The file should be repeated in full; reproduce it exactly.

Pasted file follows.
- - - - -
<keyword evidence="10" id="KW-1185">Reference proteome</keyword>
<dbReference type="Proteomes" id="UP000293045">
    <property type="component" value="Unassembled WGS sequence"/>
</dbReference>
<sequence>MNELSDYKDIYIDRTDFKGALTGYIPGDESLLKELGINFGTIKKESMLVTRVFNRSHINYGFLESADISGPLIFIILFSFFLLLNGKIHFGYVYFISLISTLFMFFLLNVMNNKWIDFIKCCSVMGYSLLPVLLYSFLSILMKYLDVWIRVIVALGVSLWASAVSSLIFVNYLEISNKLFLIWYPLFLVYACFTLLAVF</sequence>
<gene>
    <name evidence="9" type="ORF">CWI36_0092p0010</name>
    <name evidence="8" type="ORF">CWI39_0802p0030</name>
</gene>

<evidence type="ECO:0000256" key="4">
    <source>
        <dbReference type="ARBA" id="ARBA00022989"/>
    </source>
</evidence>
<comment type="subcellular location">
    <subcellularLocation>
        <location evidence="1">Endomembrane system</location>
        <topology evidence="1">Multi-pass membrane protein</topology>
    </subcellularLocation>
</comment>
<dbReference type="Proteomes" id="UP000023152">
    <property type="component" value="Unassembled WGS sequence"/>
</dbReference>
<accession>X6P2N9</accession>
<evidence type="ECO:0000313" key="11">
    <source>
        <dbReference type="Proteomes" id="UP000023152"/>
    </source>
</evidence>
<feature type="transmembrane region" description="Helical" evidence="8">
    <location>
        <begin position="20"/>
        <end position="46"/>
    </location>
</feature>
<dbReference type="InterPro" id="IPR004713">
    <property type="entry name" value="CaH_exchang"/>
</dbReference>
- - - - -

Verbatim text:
<keyword evidence="10" id="KW-1185">Reference proteome</keyword>
<dbReference type="Proteomes" id="UP000293045">
    <property type="component" value="Unassembled WGS sequence"/>
</dbReference>
<sequence>MNELSDYKDIYIDRTDFKGALTGYIPGDESLLKELGINFGTIKKESMLVTRVFNRSHINYGFLESADISGPLIFIILFSFFLLLNGKIHFGYVYFISLISTLFMFFLLNVMNNKWIDFIKCCSVMGYSLLPVLLYSFLSILMKYLDVWIRVIVALGVSLWASAVSSLIFVNYLEISNKLFLIWYPLFLVYACFTLLAVF</sequence>
<gene>
    <name evidence="9" type="ORF">CWI36_0092p0010</name>
    <name evidence="8" type="ORF">CWI39_0802p0030</name>
</gene>

<evidence type="ECO:0000256" key="4">
    <source>
        <dbReference type="ARBA" id="ARBA00022989"/>
    </source>
</evidence>
<comment type="subcellular location">
    <subcellularLocation>
        <location evidence="1">Endomembrane system</location>
        <topology evidence="1">Multi-pass membrane protein</topology>
    </subcellularLocation>
</comment>
<dbReference type="Proteomes" id="UP000023152">
    <property type="component" value="Unassembled WGS sequence"/>
</dbReference>
<accession>X6P2N9</accession>
<evidence type="ECO:0000313" key="11">
    <source>
        <dbReference type="Proteomes" id="UP000023152"/>
    </source>
</evidence>
<feature type="transmembrane region" description="Helical" evidence="8">
    <location>
        <begin position="20"/>
        <end position="46"/>
    </location>
</feature>
<dbReference type="InterPro" id="IPR004713">
    <property type="entry name" value="CaH_exchang"/>
</dbReference>